I love Yearot Menashe – the festival takes place in all the beauty of nature, surrounded by trees. Live music is an entity unto itself, charged with the excitement of the present, disappearing moment. Listening to music outdoors, there are literally no walls, and the connection between stage and audience becomes very intimate. Those wide-open spaces generate a relaxed feeling, there’s room to move, wander about, jump around and dance like crazy. Or, if the spirit moves you, like one festival goer I noticed, find a place in the shade with a good novel by S. Y. Agnon. It’s pretty amazing to see so many people gathered together in one place, of all ages and individual styles, in such harmony, brought together by a love of music. There are those wonderful moments when a crowd becomes a community. The festival has a very “live and let live” feel. There’s so much freedom to do your own thing (including some open stage time for those who want to make their own music), and I believe that freedom is the key to kindness. It’s a simple equation: free people are happy people, and happy people are kind. Like the young girl who went around at one concert with a big squirt gun, politely asking people if they wished to be squirted. As Friday was a hot, very, very, hot day, she heard a lot of “yes”.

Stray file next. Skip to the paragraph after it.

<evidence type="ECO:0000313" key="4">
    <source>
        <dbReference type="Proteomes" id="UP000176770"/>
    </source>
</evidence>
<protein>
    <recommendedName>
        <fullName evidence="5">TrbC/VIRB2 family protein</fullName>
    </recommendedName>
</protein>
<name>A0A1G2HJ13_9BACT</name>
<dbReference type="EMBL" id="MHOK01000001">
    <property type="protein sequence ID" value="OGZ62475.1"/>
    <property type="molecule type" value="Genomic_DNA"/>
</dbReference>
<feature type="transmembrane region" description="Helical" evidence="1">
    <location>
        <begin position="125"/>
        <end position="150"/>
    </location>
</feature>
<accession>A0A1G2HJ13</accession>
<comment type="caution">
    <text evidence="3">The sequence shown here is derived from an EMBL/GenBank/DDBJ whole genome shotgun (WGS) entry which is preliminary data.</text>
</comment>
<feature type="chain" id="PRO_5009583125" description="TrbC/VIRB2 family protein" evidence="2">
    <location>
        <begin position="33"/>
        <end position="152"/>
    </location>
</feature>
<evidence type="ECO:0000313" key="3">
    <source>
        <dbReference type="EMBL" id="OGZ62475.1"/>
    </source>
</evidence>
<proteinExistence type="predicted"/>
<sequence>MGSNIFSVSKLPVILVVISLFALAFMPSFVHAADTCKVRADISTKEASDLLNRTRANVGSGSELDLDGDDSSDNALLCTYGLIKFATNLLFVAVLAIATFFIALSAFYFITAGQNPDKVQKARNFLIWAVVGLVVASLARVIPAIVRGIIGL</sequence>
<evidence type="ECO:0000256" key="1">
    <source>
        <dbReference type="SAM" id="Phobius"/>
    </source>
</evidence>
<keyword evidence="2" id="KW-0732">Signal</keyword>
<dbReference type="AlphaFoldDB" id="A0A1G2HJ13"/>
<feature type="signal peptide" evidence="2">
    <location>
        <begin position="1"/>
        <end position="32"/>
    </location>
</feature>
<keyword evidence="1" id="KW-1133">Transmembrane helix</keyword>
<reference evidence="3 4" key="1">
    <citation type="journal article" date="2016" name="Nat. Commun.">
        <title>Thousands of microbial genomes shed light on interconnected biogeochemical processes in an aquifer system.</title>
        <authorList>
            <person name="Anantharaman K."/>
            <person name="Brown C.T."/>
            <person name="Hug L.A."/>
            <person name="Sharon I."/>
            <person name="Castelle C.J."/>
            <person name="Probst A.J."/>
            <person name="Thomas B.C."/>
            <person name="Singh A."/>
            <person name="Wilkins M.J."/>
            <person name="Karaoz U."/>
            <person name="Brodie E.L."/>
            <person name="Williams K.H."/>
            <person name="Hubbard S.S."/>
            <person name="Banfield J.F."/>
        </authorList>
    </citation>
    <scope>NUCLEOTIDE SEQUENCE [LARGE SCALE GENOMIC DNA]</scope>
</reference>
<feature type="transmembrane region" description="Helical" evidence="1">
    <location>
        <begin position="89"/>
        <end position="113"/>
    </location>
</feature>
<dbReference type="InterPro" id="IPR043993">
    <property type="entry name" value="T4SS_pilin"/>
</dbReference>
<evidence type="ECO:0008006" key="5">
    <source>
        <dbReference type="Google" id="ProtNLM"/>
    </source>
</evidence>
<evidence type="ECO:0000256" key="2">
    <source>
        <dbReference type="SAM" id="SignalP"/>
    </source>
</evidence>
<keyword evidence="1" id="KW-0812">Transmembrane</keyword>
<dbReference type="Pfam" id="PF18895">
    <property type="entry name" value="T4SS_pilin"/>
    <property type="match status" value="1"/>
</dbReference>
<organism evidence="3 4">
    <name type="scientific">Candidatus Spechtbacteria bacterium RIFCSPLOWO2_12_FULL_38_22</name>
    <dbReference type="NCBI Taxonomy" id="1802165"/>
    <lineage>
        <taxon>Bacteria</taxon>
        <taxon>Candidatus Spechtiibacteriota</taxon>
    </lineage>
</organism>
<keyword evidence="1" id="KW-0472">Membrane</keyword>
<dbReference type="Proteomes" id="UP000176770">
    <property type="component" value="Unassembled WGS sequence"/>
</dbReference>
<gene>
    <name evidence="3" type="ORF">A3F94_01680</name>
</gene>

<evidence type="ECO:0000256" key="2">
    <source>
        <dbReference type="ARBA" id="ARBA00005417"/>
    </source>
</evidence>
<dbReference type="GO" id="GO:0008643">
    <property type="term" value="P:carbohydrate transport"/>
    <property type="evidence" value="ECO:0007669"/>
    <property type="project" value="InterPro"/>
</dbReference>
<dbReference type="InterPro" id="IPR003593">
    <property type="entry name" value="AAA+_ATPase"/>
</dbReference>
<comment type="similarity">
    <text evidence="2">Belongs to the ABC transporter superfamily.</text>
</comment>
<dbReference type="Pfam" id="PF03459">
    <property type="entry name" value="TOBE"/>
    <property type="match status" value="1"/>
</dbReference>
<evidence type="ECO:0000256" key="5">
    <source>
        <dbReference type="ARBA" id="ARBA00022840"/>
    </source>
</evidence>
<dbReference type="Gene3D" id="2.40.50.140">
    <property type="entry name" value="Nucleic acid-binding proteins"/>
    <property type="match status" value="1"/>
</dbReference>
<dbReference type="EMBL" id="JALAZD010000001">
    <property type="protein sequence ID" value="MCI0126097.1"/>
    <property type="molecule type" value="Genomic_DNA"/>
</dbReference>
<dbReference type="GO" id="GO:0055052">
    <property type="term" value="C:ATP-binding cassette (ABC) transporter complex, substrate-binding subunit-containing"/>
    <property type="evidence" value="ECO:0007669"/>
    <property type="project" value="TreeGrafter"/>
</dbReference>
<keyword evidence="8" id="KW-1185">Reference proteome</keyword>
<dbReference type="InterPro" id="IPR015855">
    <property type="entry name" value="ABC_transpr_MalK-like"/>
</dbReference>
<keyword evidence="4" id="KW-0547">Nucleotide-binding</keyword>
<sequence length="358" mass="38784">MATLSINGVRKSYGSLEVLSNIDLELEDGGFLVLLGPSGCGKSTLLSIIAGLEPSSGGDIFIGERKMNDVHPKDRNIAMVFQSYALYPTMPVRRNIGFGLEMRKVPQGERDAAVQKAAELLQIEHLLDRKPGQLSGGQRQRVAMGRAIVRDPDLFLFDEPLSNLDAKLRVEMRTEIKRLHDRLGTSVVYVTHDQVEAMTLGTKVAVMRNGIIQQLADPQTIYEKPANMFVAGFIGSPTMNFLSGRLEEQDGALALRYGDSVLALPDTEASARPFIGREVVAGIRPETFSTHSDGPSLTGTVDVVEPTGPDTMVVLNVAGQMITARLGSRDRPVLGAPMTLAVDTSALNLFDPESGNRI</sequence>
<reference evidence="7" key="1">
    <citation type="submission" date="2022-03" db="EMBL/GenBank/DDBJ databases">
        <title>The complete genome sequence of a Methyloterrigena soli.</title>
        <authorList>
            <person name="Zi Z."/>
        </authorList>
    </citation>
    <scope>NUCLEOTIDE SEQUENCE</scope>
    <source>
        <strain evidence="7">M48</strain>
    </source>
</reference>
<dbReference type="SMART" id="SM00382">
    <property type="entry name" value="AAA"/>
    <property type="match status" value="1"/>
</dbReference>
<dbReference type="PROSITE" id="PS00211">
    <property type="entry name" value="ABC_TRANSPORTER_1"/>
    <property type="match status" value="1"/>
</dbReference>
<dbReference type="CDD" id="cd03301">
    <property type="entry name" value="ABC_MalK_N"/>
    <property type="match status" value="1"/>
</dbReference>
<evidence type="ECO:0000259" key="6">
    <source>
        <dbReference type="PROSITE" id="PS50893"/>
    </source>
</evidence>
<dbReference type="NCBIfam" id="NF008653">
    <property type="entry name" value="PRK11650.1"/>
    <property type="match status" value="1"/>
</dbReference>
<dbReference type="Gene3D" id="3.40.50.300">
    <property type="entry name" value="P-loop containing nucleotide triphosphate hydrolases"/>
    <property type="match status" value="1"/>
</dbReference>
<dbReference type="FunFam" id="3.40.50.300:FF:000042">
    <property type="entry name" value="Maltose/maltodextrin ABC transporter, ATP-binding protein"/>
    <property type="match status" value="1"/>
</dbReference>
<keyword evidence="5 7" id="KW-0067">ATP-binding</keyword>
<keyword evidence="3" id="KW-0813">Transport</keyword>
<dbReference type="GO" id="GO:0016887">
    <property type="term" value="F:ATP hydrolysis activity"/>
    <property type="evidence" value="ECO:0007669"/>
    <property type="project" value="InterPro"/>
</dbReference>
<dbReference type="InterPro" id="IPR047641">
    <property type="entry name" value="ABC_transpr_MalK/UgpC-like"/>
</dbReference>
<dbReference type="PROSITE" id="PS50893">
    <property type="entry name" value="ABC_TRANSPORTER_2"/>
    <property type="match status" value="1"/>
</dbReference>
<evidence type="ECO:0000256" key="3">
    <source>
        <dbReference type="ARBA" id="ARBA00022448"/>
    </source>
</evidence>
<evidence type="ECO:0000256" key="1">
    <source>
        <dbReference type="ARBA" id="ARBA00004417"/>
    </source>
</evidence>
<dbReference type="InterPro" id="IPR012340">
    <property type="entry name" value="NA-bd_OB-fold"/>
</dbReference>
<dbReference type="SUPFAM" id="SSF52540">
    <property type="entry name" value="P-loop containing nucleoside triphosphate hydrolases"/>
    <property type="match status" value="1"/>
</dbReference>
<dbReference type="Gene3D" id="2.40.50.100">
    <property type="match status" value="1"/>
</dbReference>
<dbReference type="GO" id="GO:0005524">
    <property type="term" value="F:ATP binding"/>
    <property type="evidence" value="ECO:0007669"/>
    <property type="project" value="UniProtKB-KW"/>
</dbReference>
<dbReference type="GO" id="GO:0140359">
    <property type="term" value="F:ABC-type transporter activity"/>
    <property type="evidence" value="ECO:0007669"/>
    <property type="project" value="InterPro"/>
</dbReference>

My next adventure on the Armageddon stage was hearing the Yogev Shetrit Trio live for the first time – Moshe Elmakias on keyboards, Yoad Shoshani on bass, and Yogev on drums. Vibrant instrumentals by Yogev shimmered with Andalusian/Moroccan influences and bright hues. Even in the quieter interludes, you could feel the groove that is deep within the music. Percussionist David Dagmi joined on Mama Dialy, which Yogev said was inspired by the good feeling of home, with his mother creating the same rhythm heard in the song as she prepared couscous. Great vibes onstage and in the audience as songs with beautiful piano melodies opened out into different directions, creating layers of rhythms and moods, punctuated by the exploding energy of wild, incandescent drums.